CfA: Ottoman and Turkish Studies at Central European University

posted by Amalia Kerekes on 2009/12/07 12:48

[ Call for Application ]

The Departments of History and Medieval Studies at Central European University (Budapest, Hungary) announce the introduction of courses in Ottoman and Turkish history, culture, and languages to their respective teaching and research offers.

Administered through the Departments of Medieval Studies and History, the curriculum in Ottoman and Turkish Studies at CEU draws on a wide range of graduate courses in early Islamic, Byzantine, Renaissance European, Habsburg, Russian, modern Balkan and Middle Eastern history which highlight the Departments’ particular strength in comparative history of empires from medieval to modern eras (see below for the list of sample courses and affiliated faculty). Taught by an international faculty with diverse disciplinary backgrounds and regional specializations, courses at CEU approach Ottoman history from an angle that neither privileges the perspective of the imperial center nor views the Ottoman past through the lenses of its numerous successor nation-states. Rather, the students are encouraged to think about the role of the empire’s many regions in the overall imperial system as well as these regions’ contribution to the articulation of the Ottoman ideology and culture over time. Moreover, the courses at CEU situate the study of the Ottoman Empire into the lager framework of medieval, early modern and modern history by exploring the Empire’s relationships to its predecessors (Byzantium, medieval Islamic states), contemporaries (especially Venice, the Habsburg and Russian Empires), and successors (in the Balkans, Turkey and the Middle East).

The curriculum in Ottoman and Turkish Studies at CEU combines empirical research and reflection on cutting-edge methodological and theoretical developments in social sciences and humanities with intensive language study. In academic year 2010/11 the University plans to debut its Source Language Center which will offer intensive courses in modern Turkish and Ottoman Turkish, Arabic, modern and classical Greek, Latin, and Russian, while Old Church Slavonic, Bulgarian, BCS (Bosnian, Croatian, and Serbian), Armenian and Hebrew might be offered according to the students’ needs. Graduate students interested in Ottoman and Turkish Studies at CEU would thus have an opportunity to learn not only the languages of the Ottoman administrative and literary sources but of the Empire’s diverse peoples as well.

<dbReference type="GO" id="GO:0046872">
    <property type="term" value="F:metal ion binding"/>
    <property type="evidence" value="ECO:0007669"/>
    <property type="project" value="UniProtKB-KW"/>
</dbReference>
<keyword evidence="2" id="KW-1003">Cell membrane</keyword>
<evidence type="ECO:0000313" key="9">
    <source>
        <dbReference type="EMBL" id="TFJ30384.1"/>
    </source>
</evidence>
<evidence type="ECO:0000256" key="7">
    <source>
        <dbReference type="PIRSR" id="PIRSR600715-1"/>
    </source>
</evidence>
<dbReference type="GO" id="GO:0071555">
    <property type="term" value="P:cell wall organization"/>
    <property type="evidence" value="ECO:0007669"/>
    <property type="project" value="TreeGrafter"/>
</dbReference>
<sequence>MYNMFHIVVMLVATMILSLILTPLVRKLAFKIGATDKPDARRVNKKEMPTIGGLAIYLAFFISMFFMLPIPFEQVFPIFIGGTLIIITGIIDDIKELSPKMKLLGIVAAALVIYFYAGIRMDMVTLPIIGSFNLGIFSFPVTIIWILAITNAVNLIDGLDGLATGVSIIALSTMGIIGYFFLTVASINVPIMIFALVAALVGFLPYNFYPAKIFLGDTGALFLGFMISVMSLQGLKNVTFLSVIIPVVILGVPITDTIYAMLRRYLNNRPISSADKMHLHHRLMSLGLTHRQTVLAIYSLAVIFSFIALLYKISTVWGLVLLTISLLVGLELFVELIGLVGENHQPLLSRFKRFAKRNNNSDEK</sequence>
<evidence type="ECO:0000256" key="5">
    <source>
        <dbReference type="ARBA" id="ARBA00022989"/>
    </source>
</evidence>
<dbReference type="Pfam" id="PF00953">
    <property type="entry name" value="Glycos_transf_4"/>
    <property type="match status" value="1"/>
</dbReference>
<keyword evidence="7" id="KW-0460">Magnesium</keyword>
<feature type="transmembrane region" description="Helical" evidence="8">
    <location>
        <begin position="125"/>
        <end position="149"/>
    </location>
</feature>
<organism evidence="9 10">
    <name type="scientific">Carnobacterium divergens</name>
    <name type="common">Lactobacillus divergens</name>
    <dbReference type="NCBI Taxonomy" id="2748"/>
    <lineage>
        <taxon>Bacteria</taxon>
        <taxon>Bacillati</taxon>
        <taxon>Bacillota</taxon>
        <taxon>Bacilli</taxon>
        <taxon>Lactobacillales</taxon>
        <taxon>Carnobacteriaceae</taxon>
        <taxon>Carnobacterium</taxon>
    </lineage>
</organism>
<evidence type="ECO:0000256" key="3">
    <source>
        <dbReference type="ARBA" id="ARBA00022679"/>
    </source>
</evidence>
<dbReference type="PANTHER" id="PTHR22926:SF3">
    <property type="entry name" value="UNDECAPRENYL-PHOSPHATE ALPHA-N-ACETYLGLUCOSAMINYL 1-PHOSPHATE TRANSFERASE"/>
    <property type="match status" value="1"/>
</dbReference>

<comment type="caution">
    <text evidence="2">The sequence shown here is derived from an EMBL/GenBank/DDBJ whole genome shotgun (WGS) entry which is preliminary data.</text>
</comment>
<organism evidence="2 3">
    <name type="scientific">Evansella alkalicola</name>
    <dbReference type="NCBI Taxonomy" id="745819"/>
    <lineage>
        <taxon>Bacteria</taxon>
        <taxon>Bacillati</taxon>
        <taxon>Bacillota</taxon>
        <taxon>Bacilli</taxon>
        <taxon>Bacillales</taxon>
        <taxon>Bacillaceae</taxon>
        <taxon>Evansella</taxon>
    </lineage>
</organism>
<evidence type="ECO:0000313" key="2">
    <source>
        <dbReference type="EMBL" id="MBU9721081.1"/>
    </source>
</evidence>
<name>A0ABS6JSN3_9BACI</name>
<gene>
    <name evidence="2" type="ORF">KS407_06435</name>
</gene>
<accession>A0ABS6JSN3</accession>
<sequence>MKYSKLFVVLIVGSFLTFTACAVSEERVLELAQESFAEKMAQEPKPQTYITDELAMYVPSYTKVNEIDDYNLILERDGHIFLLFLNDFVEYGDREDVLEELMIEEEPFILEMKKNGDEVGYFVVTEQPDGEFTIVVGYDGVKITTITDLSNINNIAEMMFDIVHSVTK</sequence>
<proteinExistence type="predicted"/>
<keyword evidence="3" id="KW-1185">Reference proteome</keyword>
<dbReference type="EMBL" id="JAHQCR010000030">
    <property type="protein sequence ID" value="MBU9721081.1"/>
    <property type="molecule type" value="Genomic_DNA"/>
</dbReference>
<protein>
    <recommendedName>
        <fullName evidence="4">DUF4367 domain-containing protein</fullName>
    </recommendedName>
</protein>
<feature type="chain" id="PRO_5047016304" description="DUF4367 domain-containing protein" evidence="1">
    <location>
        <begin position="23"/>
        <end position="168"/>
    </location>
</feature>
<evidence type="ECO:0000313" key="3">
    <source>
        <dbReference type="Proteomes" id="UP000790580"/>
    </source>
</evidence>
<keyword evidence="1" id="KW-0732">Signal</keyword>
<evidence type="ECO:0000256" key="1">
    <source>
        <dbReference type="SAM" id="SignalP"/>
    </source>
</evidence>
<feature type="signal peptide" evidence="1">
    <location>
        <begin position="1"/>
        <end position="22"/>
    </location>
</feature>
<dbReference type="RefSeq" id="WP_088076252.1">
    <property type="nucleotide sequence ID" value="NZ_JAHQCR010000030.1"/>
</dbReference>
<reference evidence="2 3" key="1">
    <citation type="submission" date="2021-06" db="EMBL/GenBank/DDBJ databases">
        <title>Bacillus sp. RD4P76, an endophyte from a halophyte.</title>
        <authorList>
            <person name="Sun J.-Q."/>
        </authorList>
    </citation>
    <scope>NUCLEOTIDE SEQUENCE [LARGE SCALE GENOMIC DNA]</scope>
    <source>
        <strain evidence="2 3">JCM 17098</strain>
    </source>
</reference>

In addition to offering an exciting combination of courses in Ottoman history and languages, CEU is also ideally placed for research in some of the premier archives and libraries in close proximity to the university (in Budapest, Vienna, Sofia, Sarajevo, etc.). Moreover, Hungary boasts of a long tradition in Ottoman and Oriental studies currently represented by a dynamic community of scholars and researchers at the Eötvös Loránd University, University of Szeged, the Historical Institute of the Hungarian Academy of Sciences and other local institutions.


Central European University is a graduate institution, accredited in both the USA and Europe, with faculty and students coming from over 100 countries (http://www.ceu.hu/about/whyceu). There is no predominant national majority. CEU is committed to promoting merit, not privilege, and its unparalleled financial aid program has therefore always been extensive and generous – enabling equal opportunity for admission, regardless of income. With a 6:1 student/professor ratio and an extremely international group of students and faculty CEU provides an excellent forum for intense dialogue and exchange across cultural, linguistic, geographic and disciplinary boundaries. The language of instruction is English!

Application Information: